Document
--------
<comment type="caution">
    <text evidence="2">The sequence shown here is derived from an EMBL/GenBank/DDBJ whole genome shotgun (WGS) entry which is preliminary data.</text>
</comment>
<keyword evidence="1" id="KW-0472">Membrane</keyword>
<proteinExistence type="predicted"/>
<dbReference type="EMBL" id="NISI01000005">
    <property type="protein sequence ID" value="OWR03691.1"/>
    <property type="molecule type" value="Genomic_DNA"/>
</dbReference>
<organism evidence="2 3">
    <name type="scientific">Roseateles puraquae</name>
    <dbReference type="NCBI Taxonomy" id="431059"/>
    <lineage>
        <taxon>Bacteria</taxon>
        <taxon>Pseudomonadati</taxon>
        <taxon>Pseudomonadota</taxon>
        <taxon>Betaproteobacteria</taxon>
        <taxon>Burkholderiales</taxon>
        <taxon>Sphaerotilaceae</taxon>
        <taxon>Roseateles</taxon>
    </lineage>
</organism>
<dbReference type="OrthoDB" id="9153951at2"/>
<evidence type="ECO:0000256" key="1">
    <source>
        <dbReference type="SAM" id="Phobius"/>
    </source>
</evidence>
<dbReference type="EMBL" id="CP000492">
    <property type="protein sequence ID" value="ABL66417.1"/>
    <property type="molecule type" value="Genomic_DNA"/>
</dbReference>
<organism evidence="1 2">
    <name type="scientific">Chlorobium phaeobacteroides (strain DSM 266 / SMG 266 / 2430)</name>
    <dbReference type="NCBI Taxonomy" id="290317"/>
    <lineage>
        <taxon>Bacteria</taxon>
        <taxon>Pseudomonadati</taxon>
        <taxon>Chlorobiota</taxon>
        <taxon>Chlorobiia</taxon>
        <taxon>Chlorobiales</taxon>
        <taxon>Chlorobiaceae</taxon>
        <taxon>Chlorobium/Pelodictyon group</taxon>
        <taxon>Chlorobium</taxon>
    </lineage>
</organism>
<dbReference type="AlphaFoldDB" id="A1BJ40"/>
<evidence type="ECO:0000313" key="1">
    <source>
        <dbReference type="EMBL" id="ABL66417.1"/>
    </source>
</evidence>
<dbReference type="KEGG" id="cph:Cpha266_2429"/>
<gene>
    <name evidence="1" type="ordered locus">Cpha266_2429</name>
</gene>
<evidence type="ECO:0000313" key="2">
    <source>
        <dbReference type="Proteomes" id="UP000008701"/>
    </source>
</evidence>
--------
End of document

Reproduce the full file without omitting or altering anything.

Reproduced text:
<comment type="caution">
    <text evidence="2">The sequence shown here is derived from an EMBL/GenBank/DDBJ whole genome shotgun (WGS) entry which is preliminary data.</text>
</comment>
<keyword evidence="1" id="KW-0472">Membrane</keyword>
<proteinExistence type="predicted"/>
<dbReference type="EMBL" id="NISI01000005">
    <property type="protein sequence ID" value="OWR03691.1"/>
    <property type="molecule type" value="Genomic_DNA"/>
</dbReference>
<organism evidence="2 3">
    <name type="scientific">Roseateles puraquae</name>
    <dbReference type="NCBI Taxonomy" id="431059"/>
    <lineage>
        <taxon>Bacteria</taxon>
        <taxon>Pseudomonadati</taxon>
        <taxon>Pseudomonadota</taxon>
        <taxon>Betaproteobacteria</taxon>
        <taxon>Burkholderiales</taxon>
        <taxon>Sphaerotilaceae</taxon>
        <taxon>Roseateles</taxon>
    </lineage>
</organism>
<dbReference type="OrthoDB" id="9153951at2"/>
<evidence type="ECO:0000256" key="1">
    <source>
        <dbReference type="SAM" id="Phobius"/>
    </source>
</evidence>
<dbReference type="EMBL" id="CP000492">
    <property type="protein sequence ID" value="ABL66417.1"/>
    <property type="molecule type" value="Genomic_DNA"/>
</dbReference>
<organism evidence="1 2">
    <name type="scientific">Chlorobium phaeobacteroides (strain DSM 266 / SMG 266 / 2430)</name>
    <dbReference type="NCBI Taxonomy" id="290317"/>
    <lineage>
        <taxon>Bacteria</taxon>
        <taxon>Pseudomonadati</taxon>
        <taxon>Chlorobiota</taxon>
        <taxon>Chlorobiia</taxon>
        <taxon>Chlorobiales</taxon>
        <taxon>Chlorobiaceae</taxon>
        <taxon>Chlorobium/Pelodictyon group</taxon>
        <taxon>Chlorobium</taxon>
    </lineage>
</organism>
<dbReference type="AlphaFoldDB" id="A1BJ40"/>
<evidence type="ECO:0000313" key="1">
    <source>
        <dbReference type="EMBL" id="ABL66417.1"/>
    </source>
</evidence>
<dbReference type="KEGG" id="cph:Cpha266_2429"/>
<gene>
    <name evidence="1" type="ordered locus">Cpha266_2429</name>
</gene>
<evidence type="ECO:0000313" key="2">
    <source>
        <dbReference type="Proteomes" id="UP000008701"/>
    </source>
</evidence>